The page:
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Facebook’s bus drivers claim they’re treated like ‘servants’
“The noblemen are your employees, and the servants are the bus drivers.”
Claiming that they’re treated like “servants,” the drivers of Facebook’s fleet of shuttle buses are seeking to unionize in a push for better working conditions.
In Silicon Valley, the shuttle buses used to ferry the highly-paid employees of tech corporations to and from work have become a contentious issue in recent years, viewed by many as symbolic of the encroaching gentrification that is pushing up rent and driving families out of neighbourhoods. Protests have resulted, ranging from satirical ditties to outright attacks on the buses.
As it happens, even the bus drivers themselves aren’t happy with their lot—despite helping ferry some of the the most highly-paid workers in the country to and from work every day, their own wages and hours leave a lot to be desired, they claim.
Facebook’s drivers’ shifts are split into two—the morning and the evening run—but the cost of living means for most its not feasible to return home in between. Instead, the New York Times reports, they’re often forced to sleep in their cars, or “hang out in Facebook’s cafeteria.” This results in what is effectively 15 hour days, starting at 6am (or earlier) and not finishing until around 9pm.
An official representing Facebook’s shuttle bus drivers has now written directly to Mark Zuckerberg, asking the social network founder to “encourage Loop Transportation, the company that is providing transportation services to Facebook, to recognize the Union of the employee’s choice.”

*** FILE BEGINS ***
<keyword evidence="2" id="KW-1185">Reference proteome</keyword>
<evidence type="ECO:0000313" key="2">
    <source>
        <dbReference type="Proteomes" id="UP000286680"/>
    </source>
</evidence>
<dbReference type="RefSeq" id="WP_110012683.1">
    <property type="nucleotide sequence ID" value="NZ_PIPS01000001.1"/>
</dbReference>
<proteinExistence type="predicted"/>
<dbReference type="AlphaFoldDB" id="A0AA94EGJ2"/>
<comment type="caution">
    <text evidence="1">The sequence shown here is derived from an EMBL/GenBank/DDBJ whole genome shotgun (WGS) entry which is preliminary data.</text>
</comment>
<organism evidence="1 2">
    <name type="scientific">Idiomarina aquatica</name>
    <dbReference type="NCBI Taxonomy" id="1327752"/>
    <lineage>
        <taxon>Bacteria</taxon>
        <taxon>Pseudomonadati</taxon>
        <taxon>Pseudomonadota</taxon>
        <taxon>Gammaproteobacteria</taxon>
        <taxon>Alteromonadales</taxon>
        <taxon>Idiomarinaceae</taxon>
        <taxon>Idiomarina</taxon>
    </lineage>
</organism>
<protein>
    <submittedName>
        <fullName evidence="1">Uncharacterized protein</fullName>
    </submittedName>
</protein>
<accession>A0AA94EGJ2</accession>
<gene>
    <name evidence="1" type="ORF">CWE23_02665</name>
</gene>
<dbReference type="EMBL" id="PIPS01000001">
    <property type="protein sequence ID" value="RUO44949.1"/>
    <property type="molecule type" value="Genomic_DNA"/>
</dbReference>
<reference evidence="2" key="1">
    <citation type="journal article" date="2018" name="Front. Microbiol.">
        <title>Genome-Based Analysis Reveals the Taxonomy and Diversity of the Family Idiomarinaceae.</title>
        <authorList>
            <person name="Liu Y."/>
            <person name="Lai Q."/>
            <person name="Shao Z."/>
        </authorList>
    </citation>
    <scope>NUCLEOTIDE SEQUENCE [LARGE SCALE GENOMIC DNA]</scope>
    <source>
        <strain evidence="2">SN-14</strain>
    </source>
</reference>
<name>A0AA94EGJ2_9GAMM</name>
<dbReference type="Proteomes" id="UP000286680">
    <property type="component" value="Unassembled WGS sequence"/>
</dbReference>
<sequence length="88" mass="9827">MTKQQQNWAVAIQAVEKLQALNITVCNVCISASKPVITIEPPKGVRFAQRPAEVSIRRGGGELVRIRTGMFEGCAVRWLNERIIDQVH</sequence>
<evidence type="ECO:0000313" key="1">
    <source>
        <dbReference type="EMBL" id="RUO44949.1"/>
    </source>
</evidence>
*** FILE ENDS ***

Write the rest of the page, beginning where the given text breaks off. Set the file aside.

The letter is sharply critical of the disparity in wages and living conditions between Facebook’s own employees and those of its drivers. “These drivers can’t afford to support a family, send their children to school, or least of all, afford to even dream of buying a house anywhere near where they work.”
“This is reminiscent of a time when noblemen were driven around in their coaches by their servants,” it continues. “Frankly, little has changed; except the noblemen are your employees, and the servants are the bus drivers who carry them back and forth each day.”
Shuttle bus drivers typically make between $18 and $20 an hour.
Loop’s President, Jeff Leonoudakis, told the New York Times that he believes “we take really good care of our drivers,” and that they “pay overtime, which most of our competitors do not pay.”
“In keeping with the fact that we provide this high level of wages and benefits to our drivers, Leonoudakis argues, “I don’t think the union is necessary in this case.”
However, Leonoudakis admitted, he did not have an answer to the issue of split-shifts. “I don’t think anybody in the industry does.”
Rob Price is a technology and politics reporter who served as the U.K.-based morning editor for the Daily Dot until 2014. He now works as the news editor for Business Insider, and his work has appeared in Vice, Slate, the Washington Post, and the Independent.